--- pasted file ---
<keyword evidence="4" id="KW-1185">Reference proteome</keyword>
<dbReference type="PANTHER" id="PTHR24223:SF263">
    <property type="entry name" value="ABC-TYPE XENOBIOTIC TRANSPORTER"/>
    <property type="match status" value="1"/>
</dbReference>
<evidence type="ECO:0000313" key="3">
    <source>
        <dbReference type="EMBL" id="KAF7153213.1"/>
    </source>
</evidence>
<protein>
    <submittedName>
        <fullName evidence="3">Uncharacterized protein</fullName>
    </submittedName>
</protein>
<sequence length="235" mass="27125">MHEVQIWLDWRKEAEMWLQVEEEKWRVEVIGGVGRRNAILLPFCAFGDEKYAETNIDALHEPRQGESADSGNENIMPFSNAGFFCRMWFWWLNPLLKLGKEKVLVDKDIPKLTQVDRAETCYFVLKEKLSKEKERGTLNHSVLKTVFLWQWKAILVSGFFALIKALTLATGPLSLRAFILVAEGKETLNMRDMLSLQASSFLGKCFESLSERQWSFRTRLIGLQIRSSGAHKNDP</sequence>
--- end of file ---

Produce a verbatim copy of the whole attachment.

<keyword evidence="4" id="KW-1185">Reference proteome</keyword>
<dbReference type="PANTHER" id="PTHR24223:SF263">
    <property type="entry name" value="ABC-TYPE XENOBIOTIC TRANSPORTER"/>
    <property type="match status" value="1"/>
</dbReference>
<evidence type="ECO:0000313" key="3">
    <source>
        <dbReference type="EMBL" id="KAF7153213.1"/>
    </source>
</evidence>
<protein>
    <submittedName>
        <fullName evidence="3">Uncharacterized protein</fullName>
    </submittedName>
</protein>
<sequence length="235" mass="27125">MHEVQIWLDWRKEAEMWLQVEEEKWRVEVIGGVGRRNAILLPFCAFGDEKYAETNIDALHEPRQGESADSGNENIMPFSNAGFFCRMWFWWLNPLLKLGKEKVLVDKDIPKLTQVDRAETCYFVLKEKLSKEKERGTLNHSVLKTVFLWQWKAILVSGFFALIKALTLATGPLSLRAFILVAEGKETLNMRDMLSLQASSFLGKCFESLSERQWSFRTRLIGLQIRSSGAHKNDP</sequence>